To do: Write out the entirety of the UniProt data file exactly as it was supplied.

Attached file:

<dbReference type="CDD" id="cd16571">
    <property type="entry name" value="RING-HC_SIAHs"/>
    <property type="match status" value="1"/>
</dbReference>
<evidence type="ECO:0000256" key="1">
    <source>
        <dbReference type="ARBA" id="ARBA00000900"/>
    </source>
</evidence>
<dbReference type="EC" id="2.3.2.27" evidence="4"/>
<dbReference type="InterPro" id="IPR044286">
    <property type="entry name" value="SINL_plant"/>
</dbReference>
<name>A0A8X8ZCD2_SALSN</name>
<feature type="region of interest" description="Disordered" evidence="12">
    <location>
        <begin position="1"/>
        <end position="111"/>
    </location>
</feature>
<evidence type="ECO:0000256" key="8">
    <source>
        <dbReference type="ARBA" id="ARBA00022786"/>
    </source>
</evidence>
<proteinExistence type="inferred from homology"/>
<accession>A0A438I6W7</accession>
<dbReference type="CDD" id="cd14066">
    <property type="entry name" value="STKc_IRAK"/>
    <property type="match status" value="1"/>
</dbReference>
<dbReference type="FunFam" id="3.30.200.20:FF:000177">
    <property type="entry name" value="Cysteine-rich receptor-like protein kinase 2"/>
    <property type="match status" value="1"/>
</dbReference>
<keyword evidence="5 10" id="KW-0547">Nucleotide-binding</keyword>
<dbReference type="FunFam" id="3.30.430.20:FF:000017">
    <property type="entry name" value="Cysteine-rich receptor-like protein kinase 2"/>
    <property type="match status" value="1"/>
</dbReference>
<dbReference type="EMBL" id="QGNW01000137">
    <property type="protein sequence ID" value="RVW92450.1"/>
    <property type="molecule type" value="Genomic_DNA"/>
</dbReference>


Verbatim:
<dbReference type="CDD" id="cd16571">
    <property type="entry name" value="RING-HC_SIAHs"/>
    <property type="match status" value="1"/>
</dbReference>
<evidence type="ECO:0000256" key="1">
    <source>
        <dbReference type="ARBA" id="ARBA00000900"/>
    </source>
</evidence>
<dbReference type="EC" id="2.3.2.27" evidence="4"/>
<dbReference type="InterPro" id="IPR044286">
    <property type="entry name" value="SINL_plant"/>
</dbReference>
<name>A0A8X8ZCD2_SALSN</name>
<feature type="region of interest" description="Disordered" evidence="12">
    <location>
        <begin position="1"/>
        <end position="111"/>
    </location>
</feature>
<evidence type="ECO:0000256" key="8">
    <source>
        <dbReference type="ARBA" id="ARBA00022786"/>
    </source>
</evidence>
<proteinExistence type="inferred from homology"/>
<accession>A0A438I6W7</accession>
<dbReference type="CDD" id="cd14066">
    <property type="entry name" value="STKc_IRAK"/>
    <property type="match status" value="1"/>
</dbReference>
<dbReference type="FunFam" id="3.30.200.20:FF:000177">
    <property type="entry name" value="Cysteine-rich receptor-like protein kinase 2"/>
    <property type="match status" value="1"/>
</dbReference>
<keyword evidence="5 10" id="KW-0547">Nucleotide-binding</keyword>
<dbReference type="FunFam" id="3.30.430.20:FF:000017">
    <property type="entry name" value="Cysteine-rich receptor-like protein kinase 2"/>
    <property type="match status" value="1"/>
</dbReference>
<dbReference type="EMBL" id="QGNW01000137">
    <property type="protein sequence ID" value="RVW92450.1"/>
    <property type="molecule type" value="Genomic_DNA"/>
</dbReference>